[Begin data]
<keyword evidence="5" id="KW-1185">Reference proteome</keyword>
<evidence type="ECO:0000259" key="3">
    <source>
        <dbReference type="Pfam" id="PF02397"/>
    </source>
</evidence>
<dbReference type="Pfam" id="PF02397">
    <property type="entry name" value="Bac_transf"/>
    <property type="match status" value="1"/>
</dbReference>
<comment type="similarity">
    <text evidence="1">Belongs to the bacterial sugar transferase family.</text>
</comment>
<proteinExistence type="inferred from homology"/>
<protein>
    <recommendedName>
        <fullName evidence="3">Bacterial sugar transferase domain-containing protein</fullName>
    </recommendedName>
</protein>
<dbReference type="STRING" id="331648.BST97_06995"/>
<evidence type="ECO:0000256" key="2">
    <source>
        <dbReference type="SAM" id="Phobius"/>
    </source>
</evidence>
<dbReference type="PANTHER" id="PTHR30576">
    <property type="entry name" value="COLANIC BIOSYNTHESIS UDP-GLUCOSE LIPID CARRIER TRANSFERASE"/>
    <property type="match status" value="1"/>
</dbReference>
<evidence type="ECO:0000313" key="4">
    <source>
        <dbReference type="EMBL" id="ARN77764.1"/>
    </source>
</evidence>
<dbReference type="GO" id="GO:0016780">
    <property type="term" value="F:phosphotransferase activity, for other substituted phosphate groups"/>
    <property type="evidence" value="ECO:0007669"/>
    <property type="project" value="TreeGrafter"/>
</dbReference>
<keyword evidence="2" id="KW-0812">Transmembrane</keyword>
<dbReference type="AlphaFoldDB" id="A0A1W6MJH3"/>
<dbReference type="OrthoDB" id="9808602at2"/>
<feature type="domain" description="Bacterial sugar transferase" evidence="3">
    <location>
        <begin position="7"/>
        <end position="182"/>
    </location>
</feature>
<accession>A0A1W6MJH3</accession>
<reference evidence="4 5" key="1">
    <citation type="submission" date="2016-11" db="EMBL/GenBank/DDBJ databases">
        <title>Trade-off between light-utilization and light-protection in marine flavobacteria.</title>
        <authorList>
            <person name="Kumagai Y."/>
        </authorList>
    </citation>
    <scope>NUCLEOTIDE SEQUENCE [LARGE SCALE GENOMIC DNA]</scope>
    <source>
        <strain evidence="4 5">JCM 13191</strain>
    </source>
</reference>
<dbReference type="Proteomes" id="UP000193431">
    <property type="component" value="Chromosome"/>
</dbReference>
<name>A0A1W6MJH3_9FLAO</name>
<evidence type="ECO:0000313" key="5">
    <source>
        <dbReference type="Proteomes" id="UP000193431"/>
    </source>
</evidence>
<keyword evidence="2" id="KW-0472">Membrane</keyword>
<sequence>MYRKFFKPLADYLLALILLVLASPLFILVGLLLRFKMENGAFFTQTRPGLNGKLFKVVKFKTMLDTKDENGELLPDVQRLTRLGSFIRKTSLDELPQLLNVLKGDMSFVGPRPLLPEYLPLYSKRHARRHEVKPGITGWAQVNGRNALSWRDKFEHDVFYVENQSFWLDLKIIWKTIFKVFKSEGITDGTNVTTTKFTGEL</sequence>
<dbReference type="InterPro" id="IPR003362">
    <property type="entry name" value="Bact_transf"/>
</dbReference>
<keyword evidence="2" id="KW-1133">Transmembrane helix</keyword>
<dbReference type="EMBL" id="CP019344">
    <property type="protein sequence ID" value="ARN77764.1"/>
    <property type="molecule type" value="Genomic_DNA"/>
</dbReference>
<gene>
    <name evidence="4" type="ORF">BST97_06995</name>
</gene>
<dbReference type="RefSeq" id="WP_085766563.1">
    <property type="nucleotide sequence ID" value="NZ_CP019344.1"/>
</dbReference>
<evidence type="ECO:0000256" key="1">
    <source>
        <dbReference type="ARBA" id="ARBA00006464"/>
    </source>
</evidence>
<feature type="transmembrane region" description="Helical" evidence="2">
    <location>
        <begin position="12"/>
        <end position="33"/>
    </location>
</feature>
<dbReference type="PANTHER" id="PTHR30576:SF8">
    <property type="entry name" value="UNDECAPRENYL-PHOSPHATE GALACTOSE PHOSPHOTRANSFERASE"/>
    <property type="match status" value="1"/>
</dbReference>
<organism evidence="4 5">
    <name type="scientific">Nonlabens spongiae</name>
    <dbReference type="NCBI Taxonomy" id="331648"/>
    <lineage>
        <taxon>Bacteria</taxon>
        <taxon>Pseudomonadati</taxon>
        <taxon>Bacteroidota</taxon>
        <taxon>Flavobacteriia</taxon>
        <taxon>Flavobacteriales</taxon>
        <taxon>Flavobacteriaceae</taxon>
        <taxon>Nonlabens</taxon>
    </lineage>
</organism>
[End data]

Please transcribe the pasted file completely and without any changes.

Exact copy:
<keyword evidence="5" id="KW-1185">Reference proteome</keyword>
<evidence type="ECO:0000259" key="3">
    <source>
        <dbReference type="Pfam" id="PF02397"/>
    </source>
</evidence>
<dbReference type="Pfam" id="PF02397">
    <property type="entry name" value="Bac_transf"/>
    <property type="match status" value="1"/>
</dbReference>
<comment type="similarity">
    <text evidence="1">Belongs to the bacterial sugar transferase family.</text>
</comment>
<proteinExistence type="inferred from homology"/>
<protein>
    <recommendedName>
        <fullName evidence="3">Bacterial sugar transferase domain-containing protein</fullName>
    </recommendedName>
</protein>
<dbReference type="STRING" id="331648.BST97_06995"/>
<evidence type="ECO:0000256" key="2">
    <source>
        <dbReference type="SAM" id="Phobius"/>
    </source>
</evidence>
<dbReference type="PANTHER" id="PTHR30576">
    <property type="entry name" value="COLANIC BIOSYNTHESIS UDP-GLUCOSE LIPID CARRIER TRANSFERASE"/>
    <property type="match status" value="1"/>
</dbReference>
<evidence type="ECO:0000313" key="4">
    <source>
        <dbReference type="EMBL" id="ARN77764.1"/>
    </source>
</evidence>
<dbReference type="GO" id="GO:0016780">
    <property type="term" value="F:phosphotransferase activity, for other substituted phosphate groups"/>
    <property type="evidence" value="ECO:0007669"/>
    <property type="project" value="TreeGrafter"/>
</dbReference>
<keyword evidence="2" id="KW-0812">Transmembrane</keyword>
<dbReference type="AlphaFoldDB" id="A0A1W6MJH3"/>
<dbReference type="OrthoDB" id="9808602at2"/>
<feature type="domain" description="Bacterial sugar transferase" evidence="3">
    <location>
        <begin position="7"/>
        <end position="182"/>
    </location>
</feature>
<accession>A0A1W6MJH3</accession>
<reference evidence="4 5" key="1">
    <citation type="submission" date="2016-11" db="EMBL/GenBank/DDBJ databases">
        <title>Trade-off between light-utilization and light-protection in marine flavobacteria.</title>
        <authorList>
            <person name="Kumagai Y."/>
        </authorList>
    </citation>
    <scope>NUCLEOTIDE SEQUENCE [LARGE SCALE GENOMIC DNA]</scope>
    <source>
        <strain evidence="4 5">JCM 13191</strain>
    </source>
</reference>
<dbReference type="Proteomes" id="UP000193431">
    <property type="component" value="Chromosome"/>
</dbReference>
<name>A0A1W6MJH3_9FLAO</name>
<evidence type="ECO:0000313" key="5">
    <source>
        <dbReference type="Proteomes" id="UP000193431"/>
    </source>
</evidence>
<keyword evidence="2" id="KW-0472">Membrane</keyword>
<sequence>MYRKFFKPLADYLLALILLVLASPLFILVGLLLRFKMENGAFFTQTRPGLNGKLFKVVKFKTMLDTKDENGELLPDVQRLTRLGSFIRKTSLDELPQLLNVLKGDMSFVGPRPLLPEYLPLYSKRHARRHEVKPGITGWAQVNGRNALSWRDKFEHDVFYVENQSFWLDLKIIWKTIFKVFKSEGITDGTNVTTTKFTGEL</sequence>
<dbReference type="InterPro" id="IPR003362">
    <property type="entry name" value="Bact_transf"/>
</dbReference>
<keyword evidence="2" id="KW-1133">Transmembrane helix</keyword>
<dbReference type="EMBL" id="CP019344">
    <property type="protein sequence ID" value="ARN77764.1"/>
    <property type="molecule type" value="Genomic_DNA"/>
</dbReference>
<gene>
    <name evidence="4" type="ORF">BST97_06995</name>
</gene>
<dbReference type="RefSeq" id="WP_085766563.1">
    <property type="nucleotide sequence ID" value="NZ_CP019344.1"/>
</dbReference>
<evidence type="ECO:0000256" key="1">
    <source>
        <dbReference type="ARBA" id="ARBA00006464"/>
    </source>
</evidence>
<feature type="transmembrane region" description="Helical" evidence="2">
    <location>
        <begin position="12"/>
        <end position="33"/>
    </location>
</feature>
<dbReference type="PANTHER" id="PTHR30576:SF8">
    <property type="entry name" value="UNDECAPRENYL-PHOSPHATE GALACTOSE PHOSPHOTRANSFERASE"/>
    <property type="match status" value="1"/>
</dbReference>
<organism evidence="4 5">
    <name type="scientific">Nonlabens spongiae</name>
    <dbReference type="NCBI Taxonomy" id="331648"/>
    <lineage>
        <taxon>Bacteria</taxon>
        <taxon>Pseudomonadati</taxon>
        <taxon>Bacteroidota</taxon>
        <taxon>Flavobacteriia</taxon>
        <taxon>Flavobacteriales</taxon>
        <taxon>Flavobacteriaceae</taxon>
        <taxon>Nonlabens</taxon>
    </lineage>
</organism>